The Cyclist’s Back
Cycling regularly brings enormous and varied benefits for your health at all ages, whether riding for recreation, as a serious competitor, or racing to win the Tour de France.
Physiotherapists can use their knowledge and expertise to provide guidance on cycling posture and the set up of your bike to ensure you enjoy those benefits in a pain-free way.
But as with any sport, there are common injuries that cyclists incur that may require the help of a physiotherapist. Broadly, these injuries fall into two main categories: overuse and traumatic
Overuse injuries most commonly includes knee pain, back pain, and Achilles tendon problems.
Cycling is a highly repetitive sport – an average cyclist might perform well over 5,000 revolutions an hour so it is quite understandable how small problems can become bigger issues over time.
Traumatic injuries are most commonly as a result of accidents from falls and crashes. Cycling is a very safe sport, but as with anything it pays to be aware of your own abilities, to be aware of the environment around you, and to take appropriate safety precautions such as wearing a helmet. The position you sit in on a bike can be incredibly important, especially when viewed in the context of cycling being so highly repetitive.
What is it?
Cycling causes your body to be in the same position for lengthy periods of time, with a lot of stress being placed on the spine, due to the un-natural posture of riding. This can lead to lower back pain for many riders.
This is very common among cyclists because the back is held in a ‘flexed’ position for long periods.
For many non-elite cyclists, it is also worth noting that the main cause of back pain may be the many other lifestyle activities such as prolonged sitting at work or heavy lifting, and that cycling is merely a factor that aggravates the problem.
A sustained flexed position can compress the discs of the spine or place an excessive strain on muscles and ligaments which over time can lead to pain.
The pain itself can sometimes spread from the back to the buttocks, and along the leg.
How does physiotherapy treat back pain?
To prevent lower back pain, it’s crucial that your bike is a proper fit for your body. If your bike frame is too large you could be overreaching; too small and you’ll be hunched over. Both will lead to back trouble.
The great news is that most bikes are adjustable, and most bodies are adaptable! You just need to find the perfect balance with the right bikefit position for you!
Try and avoid lower back pain and prevent it from happening in the first place – have your bike professionally fitted by a professional physiotherapist and bike fitter.
A physio will assess the cyclist’s posture both on and off the bike to see which aspects are contributing to the problem.
If the position in the saddle is causing the problem, they may suggest changes which can reduce the strain on the back or make cycling more comfortable.
Manual therapy, mobility exercises and stretching will be used to improve movement, not only in the back but also in the gluteals, hamstrings, hip flexors and thighs where tightness could be a contributing factor.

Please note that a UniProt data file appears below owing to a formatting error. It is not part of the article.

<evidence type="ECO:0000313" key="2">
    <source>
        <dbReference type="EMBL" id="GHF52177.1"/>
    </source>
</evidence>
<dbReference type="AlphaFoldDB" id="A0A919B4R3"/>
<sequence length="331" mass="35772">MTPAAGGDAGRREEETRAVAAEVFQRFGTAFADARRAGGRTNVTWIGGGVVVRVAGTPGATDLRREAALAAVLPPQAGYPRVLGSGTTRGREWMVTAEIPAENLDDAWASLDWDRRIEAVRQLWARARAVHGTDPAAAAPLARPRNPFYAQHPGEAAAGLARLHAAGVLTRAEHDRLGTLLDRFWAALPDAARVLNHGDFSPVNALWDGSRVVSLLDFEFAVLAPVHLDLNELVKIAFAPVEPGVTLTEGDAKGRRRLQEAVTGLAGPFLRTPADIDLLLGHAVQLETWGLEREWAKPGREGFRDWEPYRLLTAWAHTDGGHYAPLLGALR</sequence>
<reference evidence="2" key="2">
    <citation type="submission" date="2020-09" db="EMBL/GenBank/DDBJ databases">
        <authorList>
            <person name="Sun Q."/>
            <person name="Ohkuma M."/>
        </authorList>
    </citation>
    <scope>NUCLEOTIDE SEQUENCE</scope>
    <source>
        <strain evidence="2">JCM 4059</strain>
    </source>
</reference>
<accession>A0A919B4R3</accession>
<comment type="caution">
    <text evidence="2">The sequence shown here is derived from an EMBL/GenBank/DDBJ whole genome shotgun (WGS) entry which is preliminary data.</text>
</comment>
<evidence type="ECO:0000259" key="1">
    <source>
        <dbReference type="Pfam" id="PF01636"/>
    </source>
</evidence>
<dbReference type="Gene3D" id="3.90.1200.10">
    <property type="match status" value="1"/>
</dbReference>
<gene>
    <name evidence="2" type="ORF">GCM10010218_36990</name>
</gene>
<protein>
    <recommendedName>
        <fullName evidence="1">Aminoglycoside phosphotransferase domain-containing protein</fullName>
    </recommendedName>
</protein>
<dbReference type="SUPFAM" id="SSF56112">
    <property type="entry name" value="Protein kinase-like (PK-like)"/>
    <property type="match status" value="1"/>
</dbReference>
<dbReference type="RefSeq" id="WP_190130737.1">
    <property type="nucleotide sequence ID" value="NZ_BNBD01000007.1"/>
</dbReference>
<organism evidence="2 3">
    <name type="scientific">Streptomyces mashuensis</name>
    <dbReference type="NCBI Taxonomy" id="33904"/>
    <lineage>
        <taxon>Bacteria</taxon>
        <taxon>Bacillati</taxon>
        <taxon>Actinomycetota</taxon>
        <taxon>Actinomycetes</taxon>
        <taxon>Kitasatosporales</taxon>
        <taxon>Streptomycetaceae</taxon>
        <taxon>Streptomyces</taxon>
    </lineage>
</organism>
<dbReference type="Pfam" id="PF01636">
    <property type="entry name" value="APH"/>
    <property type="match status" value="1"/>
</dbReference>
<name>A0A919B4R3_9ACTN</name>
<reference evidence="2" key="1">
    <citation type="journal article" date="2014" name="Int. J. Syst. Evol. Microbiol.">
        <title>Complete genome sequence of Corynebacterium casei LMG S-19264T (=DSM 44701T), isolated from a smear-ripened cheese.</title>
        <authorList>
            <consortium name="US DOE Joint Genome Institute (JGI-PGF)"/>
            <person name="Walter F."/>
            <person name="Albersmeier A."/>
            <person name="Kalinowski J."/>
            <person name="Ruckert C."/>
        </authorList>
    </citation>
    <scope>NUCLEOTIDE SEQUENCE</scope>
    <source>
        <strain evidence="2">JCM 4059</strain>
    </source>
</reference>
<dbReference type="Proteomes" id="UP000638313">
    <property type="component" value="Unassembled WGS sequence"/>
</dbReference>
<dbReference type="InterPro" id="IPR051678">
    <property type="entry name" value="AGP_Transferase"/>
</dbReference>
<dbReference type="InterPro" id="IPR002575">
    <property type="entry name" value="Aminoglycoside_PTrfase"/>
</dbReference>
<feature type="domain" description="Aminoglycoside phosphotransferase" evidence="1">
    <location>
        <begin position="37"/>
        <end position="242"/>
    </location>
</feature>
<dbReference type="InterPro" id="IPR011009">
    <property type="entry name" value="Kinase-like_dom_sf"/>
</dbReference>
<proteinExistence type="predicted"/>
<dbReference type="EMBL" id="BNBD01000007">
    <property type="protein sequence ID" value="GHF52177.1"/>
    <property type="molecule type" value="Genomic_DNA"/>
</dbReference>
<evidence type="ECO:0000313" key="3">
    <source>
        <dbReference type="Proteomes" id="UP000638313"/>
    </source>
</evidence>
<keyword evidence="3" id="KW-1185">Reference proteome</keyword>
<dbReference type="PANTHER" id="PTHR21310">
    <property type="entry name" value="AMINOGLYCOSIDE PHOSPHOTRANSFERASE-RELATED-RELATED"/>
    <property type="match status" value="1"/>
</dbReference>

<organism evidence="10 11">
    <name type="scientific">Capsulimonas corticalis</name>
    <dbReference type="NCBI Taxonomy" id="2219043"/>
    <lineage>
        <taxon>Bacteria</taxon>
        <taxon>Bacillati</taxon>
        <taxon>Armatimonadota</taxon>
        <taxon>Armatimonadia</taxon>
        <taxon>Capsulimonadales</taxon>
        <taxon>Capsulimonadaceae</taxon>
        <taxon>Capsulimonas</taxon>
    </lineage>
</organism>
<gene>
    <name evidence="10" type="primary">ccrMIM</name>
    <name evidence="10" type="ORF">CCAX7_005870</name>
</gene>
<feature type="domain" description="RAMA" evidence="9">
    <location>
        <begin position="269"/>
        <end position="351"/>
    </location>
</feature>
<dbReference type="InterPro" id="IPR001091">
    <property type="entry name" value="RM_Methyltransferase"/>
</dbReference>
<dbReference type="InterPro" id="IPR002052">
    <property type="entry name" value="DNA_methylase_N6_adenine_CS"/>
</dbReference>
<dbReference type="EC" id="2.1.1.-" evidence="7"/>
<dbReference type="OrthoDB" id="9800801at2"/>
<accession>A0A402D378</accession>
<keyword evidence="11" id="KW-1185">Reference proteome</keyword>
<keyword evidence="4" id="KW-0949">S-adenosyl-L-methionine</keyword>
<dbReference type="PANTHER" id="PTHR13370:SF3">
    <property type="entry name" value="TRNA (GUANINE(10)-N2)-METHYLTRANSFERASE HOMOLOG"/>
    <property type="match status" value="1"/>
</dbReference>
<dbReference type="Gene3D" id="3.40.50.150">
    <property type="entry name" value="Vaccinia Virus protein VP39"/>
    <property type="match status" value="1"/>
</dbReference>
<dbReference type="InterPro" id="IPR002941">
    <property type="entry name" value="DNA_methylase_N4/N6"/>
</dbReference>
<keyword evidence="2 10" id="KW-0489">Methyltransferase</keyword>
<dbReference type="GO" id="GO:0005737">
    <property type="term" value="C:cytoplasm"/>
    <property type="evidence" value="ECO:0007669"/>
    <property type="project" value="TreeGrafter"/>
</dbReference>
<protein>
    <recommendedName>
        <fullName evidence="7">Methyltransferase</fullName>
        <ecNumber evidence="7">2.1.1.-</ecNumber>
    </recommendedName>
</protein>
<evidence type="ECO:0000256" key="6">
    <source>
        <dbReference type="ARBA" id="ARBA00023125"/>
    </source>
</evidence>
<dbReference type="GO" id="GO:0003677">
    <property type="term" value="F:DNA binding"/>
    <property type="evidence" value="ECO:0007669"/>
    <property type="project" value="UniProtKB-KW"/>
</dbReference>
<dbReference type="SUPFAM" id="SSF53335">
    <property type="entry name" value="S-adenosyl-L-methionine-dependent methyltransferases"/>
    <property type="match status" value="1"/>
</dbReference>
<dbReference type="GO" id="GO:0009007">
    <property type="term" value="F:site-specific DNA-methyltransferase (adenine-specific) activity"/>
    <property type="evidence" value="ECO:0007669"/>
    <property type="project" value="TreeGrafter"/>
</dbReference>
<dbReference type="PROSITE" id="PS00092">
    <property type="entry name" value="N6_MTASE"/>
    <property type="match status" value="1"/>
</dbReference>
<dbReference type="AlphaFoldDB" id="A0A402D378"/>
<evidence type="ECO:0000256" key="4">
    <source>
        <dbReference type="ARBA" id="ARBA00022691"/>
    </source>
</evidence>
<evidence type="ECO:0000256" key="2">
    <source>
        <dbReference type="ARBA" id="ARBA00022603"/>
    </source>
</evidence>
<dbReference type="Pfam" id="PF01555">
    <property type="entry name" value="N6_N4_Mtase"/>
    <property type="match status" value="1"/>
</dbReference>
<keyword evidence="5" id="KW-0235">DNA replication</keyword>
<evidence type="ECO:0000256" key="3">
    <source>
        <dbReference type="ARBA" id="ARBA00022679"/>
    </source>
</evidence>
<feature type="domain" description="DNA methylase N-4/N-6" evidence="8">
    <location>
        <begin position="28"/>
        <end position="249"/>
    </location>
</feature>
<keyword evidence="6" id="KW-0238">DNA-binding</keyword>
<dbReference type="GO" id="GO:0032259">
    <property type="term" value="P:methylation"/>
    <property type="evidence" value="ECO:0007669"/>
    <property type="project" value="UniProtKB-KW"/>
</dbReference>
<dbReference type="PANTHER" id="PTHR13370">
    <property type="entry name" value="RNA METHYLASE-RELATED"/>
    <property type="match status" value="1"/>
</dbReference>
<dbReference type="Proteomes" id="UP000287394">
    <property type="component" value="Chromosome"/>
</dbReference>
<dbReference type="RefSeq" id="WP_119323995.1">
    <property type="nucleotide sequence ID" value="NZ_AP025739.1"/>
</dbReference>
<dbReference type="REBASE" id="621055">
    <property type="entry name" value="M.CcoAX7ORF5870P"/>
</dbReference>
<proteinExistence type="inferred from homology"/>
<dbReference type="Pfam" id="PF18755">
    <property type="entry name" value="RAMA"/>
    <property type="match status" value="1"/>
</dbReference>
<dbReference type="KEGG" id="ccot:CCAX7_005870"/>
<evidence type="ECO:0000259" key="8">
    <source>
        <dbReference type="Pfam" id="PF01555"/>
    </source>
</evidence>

Core strength should be developed to help the cyclist maintain a good position in the saddle and to support the back during longer periods on the bike.
Improving core strength to address lower back pain
The evidence above points to the fact that cyclists need to be strong in the lower back and core in order to avoid suffering the results of impaired movement patterns.
Here’s three exercises that can help to promote stability and correct movement patterns:
- Works the entire posterior chain and should be completed before you ride to activate the muscles
- Start with your feet hip-width apart, in an upright stance with your hips over your ankles and shoulders over your hips
- Rock back so your weight is on your heels, and unlock your knees
- Bring your hips back and tilt your body forwards, keeping your chest straight
- Pace your hands in front of you, with your fingertips together
- Reach your hands forwards, and over your head
- Reach up, pushing your hips back
- You should feel a burn through your upper and lower back, glutes and hamstrings
- Hold for 10 seconds, three times
- This exercise works the deep gluteal muscle fibres, and it’s good to do before you ride to activate them in advance
- Start with legs together and step your right leg forwards – you should be able to look down and still see your shin
- Make sure your hips are square
- Reach your arms in front of you, and clasp them together
- Pivot at the hip, keeping your lower body and upper body still
- Reach as far forward as you can – push your right heel into the floor and pull your hips back
- You should feel a burn in the glutes – hold for 10 seconds then repeat 2-3 times each side
- Works to engage the muscles often called the core, do it before your ride to get the muscles activated
- Come onto your elbows and toes, feet hip-width apart
- Keep your head upright, and your eyes pointing towards the floor about 10cm in front of you
- Keep your hips in a straight line – no sagging or raising up
- Hold for a minute
For more information about a back injury and to find out ways physiotherapy can help with sports-related rehabilitation, call us on 0813 028 0496.